Theodore R. McKeldin, Governor 359
My answer to these questions is that in the administra-
tion of public affairs costly experience has proved that cer-
tain orderly procedures must be observed. Though these
may at times prove troublesome, the removal of all re-
strictions in the handling of public monies leads to dangers
that are worse. Even private business of any magnitude
cannot afford to operate in this fashion.
The character of the checks and balances should, of
course, vary according to the nature of the activity involved,
but House Bill No. 26 goes beyond all reason in setting up an
independent sovereignty whose only contact with the State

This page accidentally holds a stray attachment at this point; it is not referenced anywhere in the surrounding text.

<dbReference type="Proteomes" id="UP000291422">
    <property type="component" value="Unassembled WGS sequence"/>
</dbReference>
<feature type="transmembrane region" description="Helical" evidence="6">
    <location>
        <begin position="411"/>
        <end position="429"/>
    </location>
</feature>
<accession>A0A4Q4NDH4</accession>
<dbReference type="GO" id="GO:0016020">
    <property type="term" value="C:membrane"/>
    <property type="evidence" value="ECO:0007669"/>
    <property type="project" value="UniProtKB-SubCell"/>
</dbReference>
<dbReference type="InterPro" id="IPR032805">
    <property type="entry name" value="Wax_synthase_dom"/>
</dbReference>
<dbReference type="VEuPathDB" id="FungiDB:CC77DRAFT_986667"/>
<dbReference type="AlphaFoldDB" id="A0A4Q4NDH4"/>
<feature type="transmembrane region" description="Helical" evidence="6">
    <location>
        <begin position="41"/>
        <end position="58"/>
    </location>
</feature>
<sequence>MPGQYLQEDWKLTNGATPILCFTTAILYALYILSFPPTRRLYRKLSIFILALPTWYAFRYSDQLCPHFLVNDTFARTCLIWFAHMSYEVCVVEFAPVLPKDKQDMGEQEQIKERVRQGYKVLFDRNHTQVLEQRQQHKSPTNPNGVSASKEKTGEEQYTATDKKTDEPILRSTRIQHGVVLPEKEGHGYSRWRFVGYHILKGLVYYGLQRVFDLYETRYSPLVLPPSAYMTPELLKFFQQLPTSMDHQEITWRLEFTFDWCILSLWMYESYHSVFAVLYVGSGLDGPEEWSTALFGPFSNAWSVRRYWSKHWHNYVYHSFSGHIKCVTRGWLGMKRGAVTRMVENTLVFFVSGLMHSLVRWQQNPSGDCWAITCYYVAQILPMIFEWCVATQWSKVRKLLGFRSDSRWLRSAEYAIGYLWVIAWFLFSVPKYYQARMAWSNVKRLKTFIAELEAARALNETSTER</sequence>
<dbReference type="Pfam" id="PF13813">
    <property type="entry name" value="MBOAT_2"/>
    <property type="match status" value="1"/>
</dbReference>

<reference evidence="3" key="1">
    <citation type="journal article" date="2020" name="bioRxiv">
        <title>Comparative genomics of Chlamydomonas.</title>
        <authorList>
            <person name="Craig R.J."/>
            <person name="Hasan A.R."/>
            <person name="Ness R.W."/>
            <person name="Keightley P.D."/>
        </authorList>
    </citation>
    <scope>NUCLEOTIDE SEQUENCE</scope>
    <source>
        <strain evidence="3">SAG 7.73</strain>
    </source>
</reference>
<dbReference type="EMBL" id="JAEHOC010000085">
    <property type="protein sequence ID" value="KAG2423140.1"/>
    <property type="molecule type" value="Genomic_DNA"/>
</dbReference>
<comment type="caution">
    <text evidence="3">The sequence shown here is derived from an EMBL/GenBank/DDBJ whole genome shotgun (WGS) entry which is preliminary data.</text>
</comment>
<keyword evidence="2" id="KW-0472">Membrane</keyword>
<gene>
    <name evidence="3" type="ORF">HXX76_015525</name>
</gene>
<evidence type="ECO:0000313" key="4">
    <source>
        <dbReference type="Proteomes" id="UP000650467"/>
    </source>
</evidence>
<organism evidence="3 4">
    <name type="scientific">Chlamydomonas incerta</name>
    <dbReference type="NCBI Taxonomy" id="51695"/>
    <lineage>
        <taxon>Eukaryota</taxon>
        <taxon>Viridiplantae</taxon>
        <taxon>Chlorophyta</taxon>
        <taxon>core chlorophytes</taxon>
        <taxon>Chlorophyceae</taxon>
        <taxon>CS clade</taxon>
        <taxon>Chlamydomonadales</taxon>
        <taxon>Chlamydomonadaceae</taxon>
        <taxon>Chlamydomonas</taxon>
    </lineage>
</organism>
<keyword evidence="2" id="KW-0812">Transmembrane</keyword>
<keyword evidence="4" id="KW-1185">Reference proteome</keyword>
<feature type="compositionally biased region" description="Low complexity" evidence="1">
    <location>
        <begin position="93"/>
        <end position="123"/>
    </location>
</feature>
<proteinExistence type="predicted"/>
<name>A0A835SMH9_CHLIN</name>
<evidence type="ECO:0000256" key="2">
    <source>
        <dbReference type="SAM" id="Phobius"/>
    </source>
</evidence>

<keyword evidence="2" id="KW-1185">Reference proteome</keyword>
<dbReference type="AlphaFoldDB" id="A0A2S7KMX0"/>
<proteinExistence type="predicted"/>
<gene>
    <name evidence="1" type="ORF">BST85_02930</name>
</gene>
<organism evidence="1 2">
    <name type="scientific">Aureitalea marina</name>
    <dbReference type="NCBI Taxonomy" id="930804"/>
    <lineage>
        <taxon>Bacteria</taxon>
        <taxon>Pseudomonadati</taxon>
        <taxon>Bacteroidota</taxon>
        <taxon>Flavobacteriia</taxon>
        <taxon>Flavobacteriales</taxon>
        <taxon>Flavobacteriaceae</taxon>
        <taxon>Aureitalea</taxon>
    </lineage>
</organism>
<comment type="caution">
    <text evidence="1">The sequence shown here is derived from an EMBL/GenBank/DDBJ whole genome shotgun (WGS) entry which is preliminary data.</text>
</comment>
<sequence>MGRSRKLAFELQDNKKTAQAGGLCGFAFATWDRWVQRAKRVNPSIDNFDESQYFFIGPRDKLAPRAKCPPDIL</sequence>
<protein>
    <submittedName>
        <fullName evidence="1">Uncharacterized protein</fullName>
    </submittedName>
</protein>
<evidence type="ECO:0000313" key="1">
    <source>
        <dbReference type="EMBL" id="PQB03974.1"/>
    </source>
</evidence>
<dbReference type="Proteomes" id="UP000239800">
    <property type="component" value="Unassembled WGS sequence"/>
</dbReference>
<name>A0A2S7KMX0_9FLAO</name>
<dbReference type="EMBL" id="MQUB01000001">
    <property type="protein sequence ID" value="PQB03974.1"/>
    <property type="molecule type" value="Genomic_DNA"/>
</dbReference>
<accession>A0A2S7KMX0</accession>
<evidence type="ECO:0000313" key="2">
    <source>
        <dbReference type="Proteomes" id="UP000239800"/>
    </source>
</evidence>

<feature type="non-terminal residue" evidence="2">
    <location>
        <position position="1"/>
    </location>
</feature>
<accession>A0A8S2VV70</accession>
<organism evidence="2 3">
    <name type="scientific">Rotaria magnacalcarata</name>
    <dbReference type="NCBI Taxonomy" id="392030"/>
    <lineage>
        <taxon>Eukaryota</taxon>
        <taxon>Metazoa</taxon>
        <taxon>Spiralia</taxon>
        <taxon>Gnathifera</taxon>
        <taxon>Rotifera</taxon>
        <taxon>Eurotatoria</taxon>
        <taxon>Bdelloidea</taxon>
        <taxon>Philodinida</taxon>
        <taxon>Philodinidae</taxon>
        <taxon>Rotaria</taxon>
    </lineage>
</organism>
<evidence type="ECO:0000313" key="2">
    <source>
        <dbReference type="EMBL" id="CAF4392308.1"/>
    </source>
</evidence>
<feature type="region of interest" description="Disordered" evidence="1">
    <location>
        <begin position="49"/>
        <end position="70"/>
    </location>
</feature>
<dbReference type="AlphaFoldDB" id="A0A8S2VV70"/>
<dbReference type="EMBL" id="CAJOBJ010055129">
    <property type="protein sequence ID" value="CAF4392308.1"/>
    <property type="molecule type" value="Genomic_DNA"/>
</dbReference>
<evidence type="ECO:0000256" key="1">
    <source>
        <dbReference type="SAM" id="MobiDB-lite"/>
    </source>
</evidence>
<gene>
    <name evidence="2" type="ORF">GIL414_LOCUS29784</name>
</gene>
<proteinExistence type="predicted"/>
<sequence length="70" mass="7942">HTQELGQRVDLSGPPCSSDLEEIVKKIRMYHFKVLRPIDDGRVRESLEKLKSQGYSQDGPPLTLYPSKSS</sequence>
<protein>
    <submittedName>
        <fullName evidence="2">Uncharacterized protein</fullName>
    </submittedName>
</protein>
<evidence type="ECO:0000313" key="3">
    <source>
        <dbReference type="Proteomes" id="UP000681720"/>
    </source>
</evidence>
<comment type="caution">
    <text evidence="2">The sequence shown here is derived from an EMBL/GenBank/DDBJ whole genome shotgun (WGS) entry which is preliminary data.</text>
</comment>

would be to receive financial tribute. It fosters and ag-
gravates existing faults in administration, and sanctions an
inexcusable relationship between the University and the
rest of the State Government. If the measure becomes law,
I am confident that future years will reveal its regrettable
folly. If enough of your membership will join with me, the
folly can be prevented.
When an approaching event seems to bear the aspects of
inevitability the easiest course is not to oppose it. Such, in
fact, has been the advice offered me in some quarters. I
cannot follow it, believing as I do about the proposed law.
For these reasons, and for others which will occur to
anyone upon close examination of the matter—reasons that
transcend personalities or partisanship—I return the bill
without my approval.
Theodore R. McKeldin,